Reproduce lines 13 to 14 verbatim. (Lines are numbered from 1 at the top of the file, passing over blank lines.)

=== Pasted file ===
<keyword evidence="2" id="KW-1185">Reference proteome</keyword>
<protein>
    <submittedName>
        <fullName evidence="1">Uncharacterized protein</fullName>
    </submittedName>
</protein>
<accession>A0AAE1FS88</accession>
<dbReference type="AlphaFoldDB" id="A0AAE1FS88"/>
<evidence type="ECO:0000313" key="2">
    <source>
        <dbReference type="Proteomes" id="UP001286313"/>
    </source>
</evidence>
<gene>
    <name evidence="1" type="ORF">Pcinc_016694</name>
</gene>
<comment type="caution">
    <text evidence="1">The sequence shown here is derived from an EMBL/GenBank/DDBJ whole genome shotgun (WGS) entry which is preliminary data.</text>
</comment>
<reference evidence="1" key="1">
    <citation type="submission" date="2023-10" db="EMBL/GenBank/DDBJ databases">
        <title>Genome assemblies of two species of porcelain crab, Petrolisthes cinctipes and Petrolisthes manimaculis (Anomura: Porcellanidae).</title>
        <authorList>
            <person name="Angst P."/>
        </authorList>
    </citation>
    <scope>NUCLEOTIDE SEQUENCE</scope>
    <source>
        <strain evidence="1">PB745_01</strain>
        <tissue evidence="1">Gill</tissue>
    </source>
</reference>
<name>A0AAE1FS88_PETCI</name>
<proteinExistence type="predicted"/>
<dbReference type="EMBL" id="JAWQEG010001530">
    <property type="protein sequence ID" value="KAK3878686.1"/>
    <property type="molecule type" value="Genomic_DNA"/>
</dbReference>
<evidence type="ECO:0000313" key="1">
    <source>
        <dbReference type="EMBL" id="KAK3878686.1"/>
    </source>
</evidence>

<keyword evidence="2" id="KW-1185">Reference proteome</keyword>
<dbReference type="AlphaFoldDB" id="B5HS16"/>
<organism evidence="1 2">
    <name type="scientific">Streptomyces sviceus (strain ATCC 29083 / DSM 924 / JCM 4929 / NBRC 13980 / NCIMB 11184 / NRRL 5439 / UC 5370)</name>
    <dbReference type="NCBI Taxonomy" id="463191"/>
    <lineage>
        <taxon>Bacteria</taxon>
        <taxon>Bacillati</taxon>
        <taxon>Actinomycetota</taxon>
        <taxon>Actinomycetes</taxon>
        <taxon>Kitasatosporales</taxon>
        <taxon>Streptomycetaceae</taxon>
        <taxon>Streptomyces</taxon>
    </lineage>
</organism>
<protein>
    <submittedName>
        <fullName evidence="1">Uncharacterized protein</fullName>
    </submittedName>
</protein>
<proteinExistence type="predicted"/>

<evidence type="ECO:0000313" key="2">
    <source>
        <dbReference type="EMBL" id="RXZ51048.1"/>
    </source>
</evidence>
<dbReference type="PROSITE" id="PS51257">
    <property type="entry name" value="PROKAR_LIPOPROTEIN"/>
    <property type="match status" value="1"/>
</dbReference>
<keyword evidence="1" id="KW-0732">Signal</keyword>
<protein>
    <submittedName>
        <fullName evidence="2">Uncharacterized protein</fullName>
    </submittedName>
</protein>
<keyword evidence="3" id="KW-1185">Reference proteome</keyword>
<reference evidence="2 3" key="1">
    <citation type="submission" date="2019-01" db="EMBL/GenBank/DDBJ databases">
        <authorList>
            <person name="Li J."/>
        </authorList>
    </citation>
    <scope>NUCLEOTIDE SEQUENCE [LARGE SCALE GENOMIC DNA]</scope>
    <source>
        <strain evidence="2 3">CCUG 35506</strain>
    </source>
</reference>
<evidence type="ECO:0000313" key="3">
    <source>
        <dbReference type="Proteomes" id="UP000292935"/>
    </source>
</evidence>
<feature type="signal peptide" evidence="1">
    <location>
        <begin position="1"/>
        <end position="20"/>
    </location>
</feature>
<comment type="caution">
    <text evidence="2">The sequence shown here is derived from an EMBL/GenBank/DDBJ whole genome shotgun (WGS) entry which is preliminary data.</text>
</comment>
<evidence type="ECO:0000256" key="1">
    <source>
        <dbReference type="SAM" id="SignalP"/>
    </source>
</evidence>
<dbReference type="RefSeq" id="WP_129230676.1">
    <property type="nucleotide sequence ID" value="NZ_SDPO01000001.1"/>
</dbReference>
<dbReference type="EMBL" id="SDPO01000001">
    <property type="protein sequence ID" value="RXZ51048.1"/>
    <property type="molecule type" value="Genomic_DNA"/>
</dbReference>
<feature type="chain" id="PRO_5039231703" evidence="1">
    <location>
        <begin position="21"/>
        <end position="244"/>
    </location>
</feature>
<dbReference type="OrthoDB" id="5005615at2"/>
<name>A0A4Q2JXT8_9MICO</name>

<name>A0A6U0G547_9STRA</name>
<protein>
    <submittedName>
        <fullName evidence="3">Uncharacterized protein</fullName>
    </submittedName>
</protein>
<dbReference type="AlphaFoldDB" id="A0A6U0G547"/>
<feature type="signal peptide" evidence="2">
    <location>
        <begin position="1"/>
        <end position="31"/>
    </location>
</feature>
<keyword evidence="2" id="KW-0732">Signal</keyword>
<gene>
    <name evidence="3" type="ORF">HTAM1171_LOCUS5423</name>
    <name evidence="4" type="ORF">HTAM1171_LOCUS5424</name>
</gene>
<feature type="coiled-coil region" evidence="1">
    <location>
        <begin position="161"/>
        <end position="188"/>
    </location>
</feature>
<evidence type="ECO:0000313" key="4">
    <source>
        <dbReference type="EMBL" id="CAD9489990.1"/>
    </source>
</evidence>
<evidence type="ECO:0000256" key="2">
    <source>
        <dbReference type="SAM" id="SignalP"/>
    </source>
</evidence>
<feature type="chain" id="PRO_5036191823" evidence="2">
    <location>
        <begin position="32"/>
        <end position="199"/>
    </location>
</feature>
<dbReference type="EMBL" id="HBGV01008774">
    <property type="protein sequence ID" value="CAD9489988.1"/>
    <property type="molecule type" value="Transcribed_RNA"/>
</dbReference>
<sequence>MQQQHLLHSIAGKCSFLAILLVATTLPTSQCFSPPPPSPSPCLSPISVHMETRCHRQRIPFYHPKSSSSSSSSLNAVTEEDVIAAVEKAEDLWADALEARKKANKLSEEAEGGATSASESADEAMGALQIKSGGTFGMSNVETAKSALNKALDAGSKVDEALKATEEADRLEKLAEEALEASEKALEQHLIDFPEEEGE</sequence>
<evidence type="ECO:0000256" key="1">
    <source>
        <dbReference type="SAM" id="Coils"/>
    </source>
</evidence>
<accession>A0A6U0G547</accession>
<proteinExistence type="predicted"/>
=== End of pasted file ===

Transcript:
</evidence>
<gene>